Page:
A new poll reinforces what hunters, anglers and other outdoor enthusiasts have been saying for a while: that there’s strong support for “smart-from-the-start” energy production on public lands that conserves our fish, wildlife, outdoor recreation and great Western landscapes.

The poll conducted in 11 Western states by Peak Campaigns and released Wednesday found that voters overwhelmingly endorse responsible renewable energy development that doesn’t harm wildlife and avoids important landscapes. Nearly 80 percent of those surveyed support provisions of the bipartisan Public Lands Renewable Energy Development Act that would direct a portion of the royalties and lease fees to land and wildlife conservation and local governments.

Now is the time to move forward with the legislation, H.R. 596 and S. 279, sportsmen’s and wildlife advocates said.

“This poll confirms what we’ve known all along: voters in Nevada and across the West support responsible development of renewable energy in a way that pays back the land, wildlife, and western communities for any impacts from wind and solar projects,” said Kevin Cabble, Nevada Wildlife Federation vice president.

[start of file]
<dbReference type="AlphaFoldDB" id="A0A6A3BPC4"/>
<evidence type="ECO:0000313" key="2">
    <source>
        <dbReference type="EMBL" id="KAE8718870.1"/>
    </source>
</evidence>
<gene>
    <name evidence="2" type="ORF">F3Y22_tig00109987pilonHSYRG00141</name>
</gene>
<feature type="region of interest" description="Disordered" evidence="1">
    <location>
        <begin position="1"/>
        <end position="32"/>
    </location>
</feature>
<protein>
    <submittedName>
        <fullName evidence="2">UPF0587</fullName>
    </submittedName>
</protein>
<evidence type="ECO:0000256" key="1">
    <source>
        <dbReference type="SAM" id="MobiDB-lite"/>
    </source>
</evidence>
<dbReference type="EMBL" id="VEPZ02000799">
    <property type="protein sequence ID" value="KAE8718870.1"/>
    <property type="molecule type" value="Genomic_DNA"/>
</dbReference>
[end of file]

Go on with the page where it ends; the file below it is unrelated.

“The Public Lands Renewable Energy Development Act would accomplish goals overwhelmingly supported by the American people. The Act would promote renewable energy and dedicate funding for conservation of fish and wildlife.  The bill is an opportunity for Congress to do its job and pass a bipartisan piece of legislation that has broad public support and would do good things for the country, fish and wildlife,” said Kate Zimmerman, public lands policy director for the National Wildlife Federation.

“I hope these poll results will prod Congress to do the right thing and move public lands management and energy production into the 21st Century. The provisions that would provide some of the royalty revenue to conservation and local communities will help local elected officials like me make sure that the hunting, fishing and recreation we all enjoy on public lands will continue and keep contributing to our economy,” said Keith Baker, Buena Vista, Colo., town trustee.

Contact:

Judith Kohler, kohlerj@nwf.org, 720-315-0855 (mobile)

Logo courtesy National Wildlife Federation

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